Yeah. I always think of the background vocal that Merry Clayton sings on [The Rolling Stones’] Gimme Shelter, the place where her voice cracks. That’s a real moment, so it had to stay in there as is.

Yes! And I always liked Bob Marley. There’s always something a bit raw about Bob Marley, and you have to keep it like that, keep it real — not too polished, too perfect, or too produced.

Do you listen to any music before you perform live?

When I go on tour, I listen to Bob Marley before I go onstage because that puts me into a good mood. I’ve been listening to Bob Marley before every gig for about 10 years. Seriously! (chuckles) I listen to him when I’m putting on my makeup and getting ready to go onstage.

Was there one record when you were growing up that was the one you’d consider got you into music in the first place?

No, not really, because I started off with traditional Irish music, and when I went to school, I started off by playing the Irish tin whistle. I took up a lot of instruments. Next I messed around with the spoons and the bodhrán [an Irish frame drum], and then I started playing the piano at age 12.

And you were classically trained?

Yes, I took piano lessons. I went to Grade 4 in Practical and Grade 8 in Theory.

Would you say that training influenced the way you hear songs and create melody and structure?

I think that it definitely helped, because you have a fair idea about certain structures and you hear different melodies in your head. But I also played the church organ, and I loved playing the Latin hymns. They had great melodies — the Gregorian chants.

The Cranberries - Why

But when I was 16, I got into bands like The Smiths, The Cure. R.E.M., and Depeche Mode. My tastes really haven’t changed that much. I think I’m stuck in a time warp from when I was a teenager or when I was in my early 20s. (laughs)

I think we can hear those influences in The Cranberries — and especially in the D.A.R.K. project, the band you had with Andy Rourke of The Smiths and Oleg Koretsy. I thought Gunfight was a great song, and I’m hoping we might get to hear some more of that music someday. Maybe now that we’re talking about it, people will go look it up online or find it on one of the streaming services and get into it that way. I bet a lot of them would go, “I don’t know why I missed this, but I really like it.”

I’d like that. D.A.R.K. was a side project, but it kind of fell apart, and it just didn’t make it. I really liked it, so maybe we’ll re-release it and give it another chance. It was interesting to work with Andy, who was one of my icons.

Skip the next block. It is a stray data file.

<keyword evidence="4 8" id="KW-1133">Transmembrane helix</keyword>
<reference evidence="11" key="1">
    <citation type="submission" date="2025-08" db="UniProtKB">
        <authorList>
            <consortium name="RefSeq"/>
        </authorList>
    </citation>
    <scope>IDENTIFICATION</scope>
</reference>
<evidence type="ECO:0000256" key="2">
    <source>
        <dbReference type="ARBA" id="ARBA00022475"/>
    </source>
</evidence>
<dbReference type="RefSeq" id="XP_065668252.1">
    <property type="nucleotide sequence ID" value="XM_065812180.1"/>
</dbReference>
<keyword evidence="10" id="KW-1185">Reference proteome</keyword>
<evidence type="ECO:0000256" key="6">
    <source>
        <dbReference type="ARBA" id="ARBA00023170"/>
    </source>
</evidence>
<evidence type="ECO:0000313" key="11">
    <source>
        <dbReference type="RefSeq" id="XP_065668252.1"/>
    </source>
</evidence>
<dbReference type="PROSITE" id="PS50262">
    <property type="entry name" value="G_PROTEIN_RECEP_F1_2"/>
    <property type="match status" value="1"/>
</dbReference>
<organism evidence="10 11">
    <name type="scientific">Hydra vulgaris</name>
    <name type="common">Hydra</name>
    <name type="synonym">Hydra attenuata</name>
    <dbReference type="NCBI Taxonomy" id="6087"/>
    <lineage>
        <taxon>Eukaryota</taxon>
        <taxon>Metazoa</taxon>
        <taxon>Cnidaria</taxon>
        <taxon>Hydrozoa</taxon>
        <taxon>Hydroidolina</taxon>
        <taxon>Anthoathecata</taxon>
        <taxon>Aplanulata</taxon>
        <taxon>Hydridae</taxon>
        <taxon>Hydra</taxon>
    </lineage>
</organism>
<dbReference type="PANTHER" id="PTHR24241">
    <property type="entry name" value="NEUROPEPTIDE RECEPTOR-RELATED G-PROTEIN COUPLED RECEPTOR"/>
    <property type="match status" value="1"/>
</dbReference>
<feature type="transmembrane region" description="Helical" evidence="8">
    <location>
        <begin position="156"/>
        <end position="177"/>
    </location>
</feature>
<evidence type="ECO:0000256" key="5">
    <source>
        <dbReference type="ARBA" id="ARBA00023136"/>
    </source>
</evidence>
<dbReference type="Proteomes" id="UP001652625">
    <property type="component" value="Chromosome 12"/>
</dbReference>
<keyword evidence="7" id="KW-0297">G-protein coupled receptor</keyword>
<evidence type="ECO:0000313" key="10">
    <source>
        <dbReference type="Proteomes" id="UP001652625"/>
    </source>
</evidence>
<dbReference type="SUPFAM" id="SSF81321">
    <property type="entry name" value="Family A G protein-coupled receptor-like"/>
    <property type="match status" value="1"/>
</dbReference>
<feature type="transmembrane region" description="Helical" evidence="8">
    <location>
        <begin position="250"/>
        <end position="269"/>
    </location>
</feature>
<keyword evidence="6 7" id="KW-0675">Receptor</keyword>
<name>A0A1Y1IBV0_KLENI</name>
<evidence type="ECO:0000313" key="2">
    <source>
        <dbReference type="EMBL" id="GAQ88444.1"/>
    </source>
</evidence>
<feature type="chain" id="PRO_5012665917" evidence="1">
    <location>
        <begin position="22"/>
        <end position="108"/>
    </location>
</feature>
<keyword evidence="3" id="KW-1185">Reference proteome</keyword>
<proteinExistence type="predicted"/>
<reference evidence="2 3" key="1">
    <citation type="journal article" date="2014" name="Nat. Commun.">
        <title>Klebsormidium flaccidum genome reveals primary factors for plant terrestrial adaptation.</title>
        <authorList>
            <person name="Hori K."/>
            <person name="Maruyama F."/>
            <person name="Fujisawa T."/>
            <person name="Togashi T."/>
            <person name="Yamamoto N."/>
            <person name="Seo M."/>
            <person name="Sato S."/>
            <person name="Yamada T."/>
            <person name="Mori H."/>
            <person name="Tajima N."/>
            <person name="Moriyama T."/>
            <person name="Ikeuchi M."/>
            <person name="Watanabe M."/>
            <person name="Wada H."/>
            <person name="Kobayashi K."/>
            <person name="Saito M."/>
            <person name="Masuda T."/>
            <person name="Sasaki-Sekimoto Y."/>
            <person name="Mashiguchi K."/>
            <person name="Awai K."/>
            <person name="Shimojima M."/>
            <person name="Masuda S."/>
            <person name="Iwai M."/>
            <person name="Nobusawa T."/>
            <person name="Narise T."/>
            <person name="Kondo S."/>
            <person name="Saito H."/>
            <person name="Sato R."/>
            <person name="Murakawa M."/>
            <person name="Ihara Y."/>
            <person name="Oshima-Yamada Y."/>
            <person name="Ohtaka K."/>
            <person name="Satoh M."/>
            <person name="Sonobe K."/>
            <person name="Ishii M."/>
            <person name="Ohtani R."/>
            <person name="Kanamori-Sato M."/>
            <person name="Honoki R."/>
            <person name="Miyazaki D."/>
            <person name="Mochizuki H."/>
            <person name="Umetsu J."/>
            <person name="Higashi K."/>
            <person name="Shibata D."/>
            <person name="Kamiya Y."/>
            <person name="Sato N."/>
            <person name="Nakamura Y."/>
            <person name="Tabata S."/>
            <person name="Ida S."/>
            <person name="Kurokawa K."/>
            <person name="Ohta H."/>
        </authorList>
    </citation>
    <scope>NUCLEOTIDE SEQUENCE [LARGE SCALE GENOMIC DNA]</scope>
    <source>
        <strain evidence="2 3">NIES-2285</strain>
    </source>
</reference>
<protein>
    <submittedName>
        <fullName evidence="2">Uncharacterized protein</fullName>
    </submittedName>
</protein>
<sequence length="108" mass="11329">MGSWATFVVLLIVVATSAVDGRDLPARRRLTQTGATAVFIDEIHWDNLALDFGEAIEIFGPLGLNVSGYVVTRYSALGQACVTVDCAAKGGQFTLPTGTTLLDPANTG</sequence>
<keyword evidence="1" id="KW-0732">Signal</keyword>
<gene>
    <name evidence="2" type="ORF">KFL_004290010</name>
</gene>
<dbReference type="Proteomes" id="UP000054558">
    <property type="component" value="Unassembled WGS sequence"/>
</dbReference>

Is it sad or ironic, or whatever the right word is, that Zombie seems to be as relevant in 2017 as when you first wrote it and put it out in 1994? People continue to follow certain belief systems blindly, it seems.

Yeah, it’s probably even more relevant now, especially after all that happened after September 11. There’s a lot more paranoia now about terrorism in the world. Going through things like security in airports has turned into quite the ordeal. Before that, everything was more laid back.

We had our own problems in Ireland, but they were in Ireland; they didn’t come to America at that stage. Before that, life was more free and easy-going. I tell my kids about the times when I was a teenager, where I remember the pilots on the planes telling me to come up and talk to them in the cockpit. I’d go up there, sit down, and just be chatting away. It was all so laid-back and pure, but not anymore. It’s a different kettle of fish now.

That’s so true. If you approached the cockpit to get your little wings from the pilot, somebody might tackle you before you even got to the door. It’s a lot scarier now.

It is; it is. And you can’t blame people for being paranoid. You have to be paranoid now. It’s a totally different thing.

I do think about Zombie to some degree whenever I hear the most telling line from Free to Decide: “I live as I choose, or I will not live at all.”

“I do what I want to do, and I’ll do it my way.”

Yes. I was pig-headed, wasn’t I? (laughs) That spoke to my pig-headedness and stubbornness, because when we got really famous, there were all kinds of people telling us what to do, but I was always like, “I do what I want to do, and I’ll do it my way. I won’t do what you tell me!” (laughs again)

Finally, I have to say how much I like how Dreams is now more modernized. I was almost singing some of Lou Reed’s Street Hassle in the part the string section was doing there, though.

That’s right. The string section added some nice melodies and textures that weren’t there before. That makes them all a little bit new, you know?

And isn’t that the mark of a good song? You add some things to it here and there, but if it’s got a solid base at its core, it will continue to resonate with people.

Yes. If it has a good verse and a good chorus, you’re almost there. Add some structure and a good delivery, and then you’ve put some icing on the cake.